Set up the simple block bootstrap

    For the simple bootstrap, the length of the blocks (L) must evenly divide the length of the series (n), which means that k = n / L is an integer. Because I dropped the first year of observations from Sashelp.Air, there are n=132 observations. I will choose the block size to be L=12, which means that there are k=11 non-overlapping blocks.

    Each bootstrap resample is formed by randomly choosing k blocks (with replacement) and add those residuals to the predicted values. Think about putting the n predicted values and residuals into a matrix in row-wise order. The first L observations are in the first row, the next L are in the second row, and so forth. Thus, the matrix has k rows and L columns. The original series is of the form Predicted + Residuals, where the plus sign represents matrix addition. For the simple block bootstrap, each bootstrap resample is obtained by resampling the rows of the residual array and adding the rows together to obtain a new series of the form Predicted + (Random Residuals). This process is shown schematically in the following figure.

    You can use the SAS/IML language to implement the simple block bootstrap. The following call to PROC IML reads in the original predicted and residual values and reshapes then vectors into k x L matrices (P and R, respectively). The SAMPLE function generates a sample (with replacement) of the vector 1:k, which is used to randomly select rows of the R matrix. To make sure that the process is working as expected, you can create one bootstrap resample and graph it. It should resemble the original series:

    /* SIMPLE BLOCK BOOTSTRAP */
    %let L = 12;
    proc iml;
    call randseed(12345);
    /* the original series is Y = Pred + Resid */
    use OutReg;
       read all var {'Time' 'Pred' 'Resid'};
    close;
     
    /* For the Simple Block Bootstrap, the length of the series (n) 
       must be divisible by the block length (L). */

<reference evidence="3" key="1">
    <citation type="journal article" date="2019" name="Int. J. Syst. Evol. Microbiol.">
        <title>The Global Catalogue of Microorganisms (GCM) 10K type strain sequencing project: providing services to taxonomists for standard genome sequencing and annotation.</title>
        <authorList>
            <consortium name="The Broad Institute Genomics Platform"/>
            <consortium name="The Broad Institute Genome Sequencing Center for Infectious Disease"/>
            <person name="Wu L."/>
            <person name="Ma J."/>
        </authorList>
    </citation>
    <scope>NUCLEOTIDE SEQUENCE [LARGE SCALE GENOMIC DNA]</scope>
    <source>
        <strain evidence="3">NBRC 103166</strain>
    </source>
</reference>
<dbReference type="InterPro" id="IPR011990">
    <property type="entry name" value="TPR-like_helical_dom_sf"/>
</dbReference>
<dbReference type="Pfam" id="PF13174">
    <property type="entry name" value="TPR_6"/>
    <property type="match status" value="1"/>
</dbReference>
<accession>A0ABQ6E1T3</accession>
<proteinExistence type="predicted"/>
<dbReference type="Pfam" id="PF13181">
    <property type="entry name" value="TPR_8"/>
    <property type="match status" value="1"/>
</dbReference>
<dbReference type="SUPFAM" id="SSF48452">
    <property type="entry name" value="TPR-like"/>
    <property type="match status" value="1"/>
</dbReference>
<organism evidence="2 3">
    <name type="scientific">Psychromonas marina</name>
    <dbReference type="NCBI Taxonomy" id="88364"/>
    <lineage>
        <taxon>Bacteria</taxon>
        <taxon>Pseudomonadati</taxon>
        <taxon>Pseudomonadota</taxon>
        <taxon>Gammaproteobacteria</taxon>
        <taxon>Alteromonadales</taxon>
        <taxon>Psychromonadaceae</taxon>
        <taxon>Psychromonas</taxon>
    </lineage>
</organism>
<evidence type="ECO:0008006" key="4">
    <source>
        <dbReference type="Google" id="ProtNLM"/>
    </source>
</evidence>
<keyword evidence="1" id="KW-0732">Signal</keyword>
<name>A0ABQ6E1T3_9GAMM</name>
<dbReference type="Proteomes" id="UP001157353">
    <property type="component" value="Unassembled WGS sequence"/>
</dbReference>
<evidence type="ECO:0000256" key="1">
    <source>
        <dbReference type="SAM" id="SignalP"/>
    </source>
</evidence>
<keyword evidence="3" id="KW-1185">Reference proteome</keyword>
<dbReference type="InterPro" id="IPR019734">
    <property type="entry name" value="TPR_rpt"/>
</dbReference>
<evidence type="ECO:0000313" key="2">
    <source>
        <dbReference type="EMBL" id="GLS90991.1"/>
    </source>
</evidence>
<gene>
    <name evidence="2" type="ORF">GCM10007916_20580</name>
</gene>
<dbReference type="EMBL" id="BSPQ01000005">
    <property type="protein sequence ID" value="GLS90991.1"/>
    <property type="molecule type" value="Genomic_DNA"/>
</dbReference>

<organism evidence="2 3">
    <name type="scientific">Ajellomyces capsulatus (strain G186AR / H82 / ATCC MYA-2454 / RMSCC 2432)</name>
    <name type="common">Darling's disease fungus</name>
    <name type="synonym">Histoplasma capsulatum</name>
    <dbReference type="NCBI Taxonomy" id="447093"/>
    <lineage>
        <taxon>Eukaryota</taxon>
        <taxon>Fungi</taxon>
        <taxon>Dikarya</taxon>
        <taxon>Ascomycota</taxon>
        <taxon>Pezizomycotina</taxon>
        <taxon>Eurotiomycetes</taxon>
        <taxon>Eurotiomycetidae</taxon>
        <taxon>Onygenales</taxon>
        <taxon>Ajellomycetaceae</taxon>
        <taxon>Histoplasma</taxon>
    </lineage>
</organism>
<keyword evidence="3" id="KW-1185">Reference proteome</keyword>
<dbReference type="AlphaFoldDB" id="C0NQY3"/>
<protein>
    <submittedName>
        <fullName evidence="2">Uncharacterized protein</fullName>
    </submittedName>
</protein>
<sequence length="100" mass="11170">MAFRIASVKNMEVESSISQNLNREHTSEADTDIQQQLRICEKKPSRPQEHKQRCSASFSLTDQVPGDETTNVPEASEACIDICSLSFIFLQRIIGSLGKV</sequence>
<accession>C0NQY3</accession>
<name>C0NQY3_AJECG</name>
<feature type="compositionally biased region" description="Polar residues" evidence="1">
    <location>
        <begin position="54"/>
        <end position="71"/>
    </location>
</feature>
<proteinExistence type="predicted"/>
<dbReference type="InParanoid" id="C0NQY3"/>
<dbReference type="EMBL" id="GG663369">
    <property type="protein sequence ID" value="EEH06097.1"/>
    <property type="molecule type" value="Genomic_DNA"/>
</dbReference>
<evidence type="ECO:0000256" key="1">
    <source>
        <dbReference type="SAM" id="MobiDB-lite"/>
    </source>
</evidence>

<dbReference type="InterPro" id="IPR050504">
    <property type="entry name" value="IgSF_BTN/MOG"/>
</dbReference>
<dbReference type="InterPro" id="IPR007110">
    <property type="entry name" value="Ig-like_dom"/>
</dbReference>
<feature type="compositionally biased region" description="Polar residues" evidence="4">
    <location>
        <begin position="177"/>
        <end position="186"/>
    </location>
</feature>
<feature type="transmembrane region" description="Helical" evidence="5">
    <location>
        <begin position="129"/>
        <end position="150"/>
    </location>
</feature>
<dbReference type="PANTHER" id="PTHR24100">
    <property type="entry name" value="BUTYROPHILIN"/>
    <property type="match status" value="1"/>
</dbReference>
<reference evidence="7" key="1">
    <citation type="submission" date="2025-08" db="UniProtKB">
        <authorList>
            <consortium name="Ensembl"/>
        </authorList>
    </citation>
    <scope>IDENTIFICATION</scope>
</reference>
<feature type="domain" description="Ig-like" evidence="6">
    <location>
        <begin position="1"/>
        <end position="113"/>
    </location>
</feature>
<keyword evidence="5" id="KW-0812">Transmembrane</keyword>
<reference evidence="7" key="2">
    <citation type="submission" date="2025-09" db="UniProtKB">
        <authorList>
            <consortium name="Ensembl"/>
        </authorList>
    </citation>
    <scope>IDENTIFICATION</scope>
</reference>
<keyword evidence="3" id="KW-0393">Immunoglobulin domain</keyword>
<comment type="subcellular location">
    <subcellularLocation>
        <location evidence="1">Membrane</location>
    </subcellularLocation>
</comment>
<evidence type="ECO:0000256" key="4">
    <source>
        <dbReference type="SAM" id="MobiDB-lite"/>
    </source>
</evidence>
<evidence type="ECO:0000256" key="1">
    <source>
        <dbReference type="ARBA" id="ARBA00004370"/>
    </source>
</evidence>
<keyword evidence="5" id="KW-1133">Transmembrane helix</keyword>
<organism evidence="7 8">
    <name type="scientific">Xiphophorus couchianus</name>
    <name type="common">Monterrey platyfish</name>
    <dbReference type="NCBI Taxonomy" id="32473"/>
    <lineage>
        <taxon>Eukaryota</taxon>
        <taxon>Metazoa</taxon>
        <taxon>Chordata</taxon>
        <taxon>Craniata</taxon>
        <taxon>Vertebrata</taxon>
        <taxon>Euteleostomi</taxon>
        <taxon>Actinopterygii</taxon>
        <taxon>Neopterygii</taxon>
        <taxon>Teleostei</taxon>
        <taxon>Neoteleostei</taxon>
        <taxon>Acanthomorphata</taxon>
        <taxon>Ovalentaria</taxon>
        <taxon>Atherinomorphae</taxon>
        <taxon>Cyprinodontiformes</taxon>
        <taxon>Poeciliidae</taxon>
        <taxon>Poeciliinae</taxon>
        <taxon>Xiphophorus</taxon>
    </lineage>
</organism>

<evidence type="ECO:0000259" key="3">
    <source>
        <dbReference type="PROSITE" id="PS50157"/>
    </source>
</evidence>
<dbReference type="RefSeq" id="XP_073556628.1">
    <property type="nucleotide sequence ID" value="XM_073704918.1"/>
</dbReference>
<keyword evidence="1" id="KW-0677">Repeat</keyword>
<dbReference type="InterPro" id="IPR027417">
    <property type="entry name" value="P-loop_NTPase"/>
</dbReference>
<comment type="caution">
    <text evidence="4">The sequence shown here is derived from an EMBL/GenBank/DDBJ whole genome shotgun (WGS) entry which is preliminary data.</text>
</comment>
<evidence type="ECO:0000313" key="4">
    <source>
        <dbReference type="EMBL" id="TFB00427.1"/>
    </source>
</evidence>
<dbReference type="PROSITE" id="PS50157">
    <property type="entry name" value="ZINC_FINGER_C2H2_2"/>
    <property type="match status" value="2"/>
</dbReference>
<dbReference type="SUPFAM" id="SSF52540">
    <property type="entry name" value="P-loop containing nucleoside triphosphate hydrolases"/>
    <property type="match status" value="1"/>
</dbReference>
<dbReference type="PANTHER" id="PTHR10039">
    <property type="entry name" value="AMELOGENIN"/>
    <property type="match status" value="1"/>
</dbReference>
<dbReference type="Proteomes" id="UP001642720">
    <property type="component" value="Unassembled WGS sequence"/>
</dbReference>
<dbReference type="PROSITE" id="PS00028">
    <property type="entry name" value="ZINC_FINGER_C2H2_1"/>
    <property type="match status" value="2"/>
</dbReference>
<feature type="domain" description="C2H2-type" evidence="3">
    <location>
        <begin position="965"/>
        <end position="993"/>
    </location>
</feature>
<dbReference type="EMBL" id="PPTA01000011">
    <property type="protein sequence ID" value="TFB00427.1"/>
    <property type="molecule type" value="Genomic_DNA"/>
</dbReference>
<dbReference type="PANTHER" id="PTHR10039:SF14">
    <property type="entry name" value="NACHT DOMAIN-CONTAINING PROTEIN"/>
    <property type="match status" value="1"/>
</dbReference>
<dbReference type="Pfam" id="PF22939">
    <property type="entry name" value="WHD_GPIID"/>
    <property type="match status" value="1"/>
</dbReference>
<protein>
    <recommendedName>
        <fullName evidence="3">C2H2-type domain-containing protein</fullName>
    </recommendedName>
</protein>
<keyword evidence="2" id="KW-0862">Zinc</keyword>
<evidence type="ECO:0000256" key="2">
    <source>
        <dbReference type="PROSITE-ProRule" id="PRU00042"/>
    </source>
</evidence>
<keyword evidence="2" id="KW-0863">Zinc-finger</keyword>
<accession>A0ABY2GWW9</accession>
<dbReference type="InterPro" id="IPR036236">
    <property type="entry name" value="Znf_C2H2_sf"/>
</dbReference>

n = nrow(Pred);          /* length of series */
    L = &L;                  /* length of each block */
    k = n / L;               /* number of non-overlapping blocks */
    if k ^= int(k) then 
       ABORT "The series length is not divisible by the block length";
     
    /* Trick: reshape data into k x L matrix. Each row is block of length L */
    P = shape(Pred, k, L);
    R = shape(Resid, k, L); /* non-overlapping residuals (also k x L) */
     
    /* Example: Generate one bootstrap resample by randomly selecting from the residual blocks */
    idx = sample(1:nrow(R), k);     /* sample (w/ replacement) of size k from the set 1:k */
    YBoot = P + R[idx,];
    title "One Bootstrap Resample";
    title2 "Simple Block Bootstrap";
    refs = "refline " + char(do(12,nrow(Pred),12)) + " / axis=x;";
    call series(Time, YBoot) other=refs;

    The graph shows one bootstrap resample. The residuals from arbitrary blocks are concatenated until there are n residuals. These are added to the predicted value to create a "new" series, which is a bootstrap resample. You can generate a large number of bootstrap resamples and use them to perform inferences for time series statistics.

    Implement the simple block bootstrap in SAS

    You can repeat the process in a loop to generate more resamples. The following statements generate B=1000 bootstrap resamples. These are written to a SAS data set (BootOut). The program uses a technique in which the results of each computation are immediately written to a SAS data set, which is very efficient. The program writes the Time variable, the resampled series (YBoot), and an ID variable that identifies each bootstrap sample.

    /* The simple block bootstrap repeats this process B times